Martin: It has made the probate hearings and guardianship hearings more accessible to our elderly and infirm, as long as they and their attorneys have the ability to appear remotely and use the technology.

Michelle: Our court prepared in early March for the likelihood that we would be required to hold hearings via remote services or potentially shut down for some time. However, our court never shut down, and this early preparation helped us get a jump-start. During this time, we continued to hold regular dockets without interruption. In addition, technology has been helpful to the public by allowing individuals to appear in court from the comfort of their home or their attorneys’ offices. Many of the cases in our court involve elderly individuals and individuals with disabilities, so it has been helpful in providing them access during this time.

Q. What are some of the downfalls of working remotely that you have overcome?

Martin: Getting the technology in place that was necessary to make it work more effectively. Our court really never closed, and I was still going in to the office on an every other day basis last spring and homeschooling my 5 year old with my wife on the days that I was working from home. Lets just say that he was quite happy to return to in person school in August. Since August of this year I have been in the office 5 days a week.

Michelle: Technology can breakdown sometimes or be a barrier to those without access. However, we have worked with individuals and provided alternatives so that they can appear in court. We set up an alternative remote station in our court for individuals that needed to appear for their hearing that adheres to the proper operating guidelines currently in effect. We also offer assistance to attorneys and the public on how to use Zoom and how to get set up for their hearings. We are happy to practice with you beforehand so you are ready on the day of your hearing. We also want to keep our staff safe. If something happens to one of us, it really affects our day-to-day operations. We have been able to stay open to the public, accessible both in-person and remotely, and maintained a safe environment for our staff and the public.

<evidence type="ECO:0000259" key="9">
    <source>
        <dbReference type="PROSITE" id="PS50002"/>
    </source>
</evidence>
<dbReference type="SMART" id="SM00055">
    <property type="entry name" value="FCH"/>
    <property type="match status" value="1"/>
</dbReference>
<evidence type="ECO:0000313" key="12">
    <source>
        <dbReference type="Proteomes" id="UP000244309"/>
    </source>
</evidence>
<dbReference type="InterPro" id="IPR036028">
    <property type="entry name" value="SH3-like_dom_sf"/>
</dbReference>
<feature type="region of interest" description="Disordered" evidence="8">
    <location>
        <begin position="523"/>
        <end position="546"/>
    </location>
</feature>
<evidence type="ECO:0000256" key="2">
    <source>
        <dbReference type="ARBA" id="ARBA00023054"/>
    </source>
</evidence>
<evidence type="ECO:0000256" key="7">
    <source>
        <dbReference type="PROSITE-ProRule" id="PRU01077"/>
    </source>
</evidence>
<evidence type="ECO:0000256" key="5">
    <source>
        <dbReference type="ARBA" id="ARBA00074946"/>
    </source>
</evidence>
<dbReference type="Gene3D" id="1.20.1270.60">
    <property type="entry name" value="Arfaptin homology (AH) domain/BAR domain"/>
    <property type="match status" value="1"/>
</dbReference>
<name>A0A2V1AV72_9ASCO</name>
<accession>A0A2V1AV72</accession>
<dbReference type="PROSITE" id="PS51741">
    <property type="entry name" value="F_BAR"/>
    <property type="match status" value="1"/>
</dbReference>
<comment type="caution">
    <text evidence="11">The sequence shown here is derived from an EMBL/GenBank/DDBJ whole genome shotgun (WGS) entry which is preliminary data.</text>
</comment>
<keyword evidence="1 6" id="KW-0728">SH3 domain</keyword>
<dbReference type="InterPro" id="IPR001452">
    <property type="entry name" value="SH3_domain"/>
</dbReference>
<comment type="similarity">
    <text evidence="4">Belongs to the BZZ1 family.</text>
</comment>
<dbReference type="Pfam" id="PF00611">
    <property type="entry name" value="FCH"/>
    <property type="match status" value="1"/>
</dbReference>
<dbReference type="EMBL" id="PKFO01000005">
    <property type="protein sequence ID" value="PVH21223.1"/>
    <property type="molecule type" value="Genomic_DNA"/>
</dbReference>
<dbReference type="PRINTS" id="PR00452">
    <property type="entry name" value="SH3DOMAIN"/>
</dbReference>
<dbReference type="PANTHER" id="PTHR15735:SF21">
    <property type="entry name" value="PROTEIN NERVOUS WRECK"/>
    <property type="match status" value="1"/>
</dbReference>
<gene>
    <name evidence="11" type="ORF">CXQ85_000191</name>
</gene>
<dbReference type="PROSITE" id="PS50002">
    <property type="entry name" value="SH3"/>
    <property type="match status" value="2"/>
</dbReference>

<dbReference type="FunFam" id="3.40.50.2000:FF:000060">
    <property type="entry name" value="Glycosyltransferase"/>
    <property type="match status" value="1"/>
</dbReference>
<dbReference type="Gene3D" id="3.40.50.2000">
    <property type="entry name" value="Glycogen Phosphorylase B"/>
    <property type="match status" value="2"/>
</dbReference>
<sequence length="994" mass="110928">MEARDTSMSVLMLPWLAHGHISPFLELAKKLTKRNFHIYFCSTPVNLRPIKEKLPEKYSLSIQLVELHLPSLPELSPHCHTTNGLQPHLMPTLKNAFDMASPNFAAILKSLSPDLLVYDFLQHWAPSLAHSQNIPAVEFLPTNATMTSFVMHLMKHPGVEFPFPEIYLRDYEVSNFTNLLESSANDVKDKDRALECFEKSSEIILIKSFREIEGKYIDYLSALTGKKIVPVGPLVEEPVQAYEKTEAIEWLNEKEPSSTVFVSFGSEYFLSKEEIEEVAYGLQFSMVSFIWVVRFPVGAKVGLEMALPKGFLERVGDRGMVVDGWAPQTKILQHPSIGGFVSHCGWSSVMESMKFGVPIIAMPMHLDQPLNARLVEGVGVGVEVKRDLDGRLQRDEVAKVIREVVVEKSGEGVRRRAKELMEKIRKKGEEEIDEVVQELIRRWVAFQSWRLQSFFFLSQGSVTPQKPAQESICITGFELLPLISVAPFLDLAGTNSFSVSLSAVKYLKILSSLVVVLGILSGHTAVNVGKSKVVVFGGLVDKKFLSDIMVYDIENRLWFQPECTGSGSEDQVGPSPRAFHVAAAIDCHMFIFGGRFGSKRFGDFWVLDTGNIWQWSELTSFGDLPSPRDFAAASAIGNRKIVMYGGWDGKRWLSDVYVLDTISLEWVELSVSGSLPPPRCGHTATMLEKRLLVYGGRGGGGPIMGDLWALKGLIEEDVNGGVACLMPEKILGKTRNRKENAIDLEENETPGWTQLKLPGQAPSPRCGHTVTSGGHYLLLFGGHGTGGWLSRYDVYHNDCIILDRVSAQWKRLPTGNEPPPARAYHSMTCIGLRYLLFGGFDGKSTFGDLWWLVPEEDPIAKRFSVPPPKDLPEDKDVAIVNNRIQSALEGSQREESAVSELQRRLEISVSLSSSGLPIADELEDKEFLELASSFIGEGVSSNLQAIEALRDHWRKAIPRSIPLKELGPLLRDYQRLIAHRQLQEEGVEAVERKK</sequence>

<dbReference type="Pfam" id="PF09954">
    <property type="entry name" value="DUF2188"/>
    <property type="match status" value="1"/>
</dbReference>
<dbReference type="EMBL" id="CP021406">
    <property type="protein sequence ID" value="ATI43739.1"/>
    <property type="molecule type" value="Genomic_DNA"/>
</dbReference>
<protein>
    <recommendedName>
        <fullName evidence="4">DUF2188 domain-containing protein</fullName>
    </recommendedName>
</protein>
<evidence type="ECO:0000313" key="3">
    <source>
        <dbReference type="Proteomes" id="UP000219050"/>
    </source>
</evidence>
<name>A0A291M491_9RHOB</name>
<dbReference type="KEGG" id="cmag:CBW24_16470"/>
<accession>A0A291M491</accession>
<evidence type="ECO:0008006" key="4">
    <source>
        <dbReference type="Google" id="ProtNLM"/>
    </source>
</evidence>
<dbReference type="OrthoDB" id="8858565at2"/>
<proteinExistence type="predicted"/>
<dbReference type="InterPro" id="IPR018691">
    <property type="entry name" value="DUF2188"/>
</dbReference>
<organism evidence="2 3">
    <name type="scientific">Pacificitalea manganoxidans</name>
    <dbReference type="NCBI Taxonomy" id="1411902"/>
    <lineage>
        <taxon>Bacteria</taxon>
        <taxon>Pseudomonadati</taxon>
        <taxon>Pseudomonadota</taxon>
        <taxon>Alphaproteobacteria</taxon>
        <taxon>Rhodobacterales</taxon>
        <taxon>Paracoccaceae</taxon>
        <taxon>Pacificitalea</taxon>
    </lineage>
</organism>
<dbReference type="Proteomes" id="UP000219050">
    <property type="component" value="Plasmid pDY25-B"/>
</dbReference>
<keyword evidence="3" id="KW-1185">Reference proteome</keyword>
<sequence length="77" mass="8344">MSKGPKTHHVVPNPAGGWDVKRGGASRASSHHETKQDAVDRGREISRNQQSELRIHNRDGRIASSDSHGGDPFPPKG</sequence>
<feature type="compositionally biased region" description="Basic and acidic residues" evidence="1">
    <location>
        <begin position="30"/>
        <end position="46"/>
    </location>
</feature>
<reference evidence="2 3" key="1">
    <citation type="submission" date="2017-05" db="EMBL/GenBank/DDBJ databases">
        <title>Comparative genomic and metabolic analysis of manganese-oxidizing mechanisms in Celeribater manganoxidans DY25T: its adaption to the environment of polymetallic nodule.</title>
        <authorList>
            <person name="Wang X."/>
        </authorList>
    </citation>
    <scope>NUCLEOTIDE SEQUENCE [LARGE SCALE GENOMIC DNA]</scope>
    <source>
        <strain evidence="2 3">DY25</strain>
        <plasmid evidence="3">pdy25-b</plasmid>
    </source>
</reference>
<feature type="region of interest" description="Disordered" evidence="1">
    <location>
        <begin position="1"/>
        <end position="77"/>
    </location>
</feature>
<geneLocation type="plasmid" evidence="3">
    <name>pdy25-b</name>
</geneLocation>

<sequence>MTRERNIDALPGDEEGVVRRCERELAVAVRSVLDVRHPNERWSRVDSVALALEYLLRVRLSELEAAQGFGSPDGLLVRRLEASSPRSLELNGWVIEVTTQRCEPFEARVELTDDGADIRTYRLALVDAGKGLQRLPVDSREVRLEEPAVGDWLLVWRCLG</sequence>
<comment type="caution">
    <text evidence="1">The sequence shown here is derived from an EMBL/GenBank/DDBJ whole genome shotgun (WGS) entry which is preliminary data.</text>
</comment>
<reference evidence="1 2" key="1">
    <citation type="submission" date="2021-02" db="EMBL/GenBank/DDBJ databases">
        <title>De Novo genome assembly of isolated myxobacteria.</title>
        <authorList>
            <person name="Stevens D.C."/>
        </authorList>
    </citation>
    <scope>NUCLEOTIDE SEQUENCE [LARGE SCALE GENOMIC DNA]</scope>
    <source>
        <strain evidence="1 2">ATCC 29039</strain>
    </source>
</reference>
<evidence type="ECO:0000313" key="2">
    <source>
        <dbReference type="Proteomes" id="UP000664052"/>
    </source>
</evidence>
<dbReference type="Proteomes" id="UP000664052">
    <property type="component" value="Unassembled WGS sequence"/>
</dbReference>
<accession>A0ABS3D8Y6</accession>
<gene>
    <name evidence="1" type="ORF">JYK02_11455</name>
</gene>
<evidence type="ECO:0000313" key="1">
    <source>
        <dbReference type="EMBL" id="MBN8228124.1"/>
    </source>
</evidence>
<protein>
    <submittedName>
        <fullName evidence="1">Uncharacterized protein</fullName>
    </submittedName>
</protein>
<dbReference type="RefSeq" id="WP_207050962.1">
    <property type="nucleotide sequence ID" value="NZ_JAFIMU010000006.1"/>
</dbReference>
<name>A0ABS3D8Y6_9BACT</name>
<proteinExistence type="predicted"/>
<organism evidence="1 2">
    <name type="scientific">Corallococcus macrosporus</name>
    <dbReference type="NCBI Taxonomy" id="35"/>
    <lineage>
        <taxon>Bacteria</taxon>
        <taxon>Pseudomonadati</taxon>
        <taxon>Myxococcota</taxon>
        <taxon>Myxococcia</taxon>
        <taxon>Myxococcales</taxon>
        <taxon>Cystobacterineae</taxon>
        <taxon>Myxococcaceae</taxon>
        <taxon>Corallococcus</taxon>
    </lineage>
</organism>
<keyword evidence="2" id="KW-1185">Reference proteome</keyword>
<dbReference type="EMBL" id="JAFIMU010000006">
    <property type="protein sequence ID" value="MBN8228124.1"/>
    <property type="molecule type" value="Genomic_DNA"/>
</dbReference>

Q. Are there changes you have made to the process because of the pandemic that you plan to keep even after restrictions have are no longer in place?

Martin: It depends a lot on what we are allowed to still do remotely by the State. It would be nice to keep the capability and ability to conduct virtual hearings but still have the ability to have in person proceedings